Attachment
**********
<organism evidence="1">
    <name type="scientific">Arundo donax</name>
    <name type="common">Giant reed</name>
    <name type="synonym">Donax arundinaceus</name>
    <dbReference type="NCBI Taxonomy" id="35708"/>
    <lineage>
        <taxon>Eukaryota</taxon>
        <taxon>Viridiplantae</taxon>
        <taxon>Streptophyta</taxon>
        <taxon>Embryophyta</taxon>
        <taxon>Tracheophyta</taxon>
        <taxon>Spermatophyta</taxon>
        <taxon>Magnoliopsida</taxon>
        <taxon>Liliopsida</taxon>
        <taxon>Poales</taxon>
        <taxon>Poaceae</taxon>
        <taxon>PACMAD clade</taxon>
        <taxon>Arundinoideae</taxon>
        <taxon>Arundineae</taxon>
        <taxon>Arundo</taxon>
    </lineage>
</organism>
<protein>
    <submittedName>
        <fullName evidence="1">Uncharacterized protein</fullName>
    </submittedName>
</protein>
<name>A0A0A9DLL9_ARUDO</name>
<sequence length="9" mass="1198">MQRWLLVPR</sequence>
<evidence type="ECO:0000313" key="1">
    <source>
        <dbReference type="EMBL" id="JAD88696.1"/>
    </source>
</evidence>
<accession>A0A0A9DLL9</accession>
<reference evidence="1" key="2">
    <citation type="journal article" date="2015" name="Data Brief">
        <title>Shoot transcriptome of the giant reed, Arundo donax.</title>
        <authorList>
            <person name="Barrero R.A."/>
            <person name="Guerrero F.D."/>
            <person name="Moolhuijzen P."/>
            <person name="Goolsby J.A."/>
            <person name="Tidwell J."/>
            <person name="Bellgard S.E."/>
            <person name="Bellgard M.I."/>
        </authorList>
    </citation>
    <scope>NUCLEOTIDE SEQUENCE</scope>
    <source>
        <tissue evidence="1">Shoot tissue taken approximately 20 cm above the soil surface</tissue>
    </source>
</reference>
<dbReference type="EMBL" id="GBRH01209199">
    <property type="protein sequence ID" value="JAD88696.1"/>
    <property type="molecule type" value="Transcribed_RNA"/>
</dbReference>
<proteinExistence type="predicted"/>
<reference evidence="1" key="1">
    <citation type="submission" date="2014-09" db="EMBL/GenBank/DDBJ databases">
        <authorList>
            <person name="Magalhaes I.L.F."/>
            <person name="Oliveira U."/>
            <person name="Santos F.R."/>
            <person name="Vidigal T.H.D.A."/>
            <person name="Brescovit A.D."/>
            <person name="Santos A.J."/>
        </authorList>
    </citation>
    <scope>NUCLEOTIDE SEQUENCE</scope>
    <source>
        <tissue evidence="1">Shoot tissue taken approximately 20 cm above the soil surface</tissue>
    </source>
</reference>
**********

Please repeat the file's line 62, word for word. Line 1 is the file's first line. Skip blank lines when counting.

            <person name="Magalhaes I.L.F."/>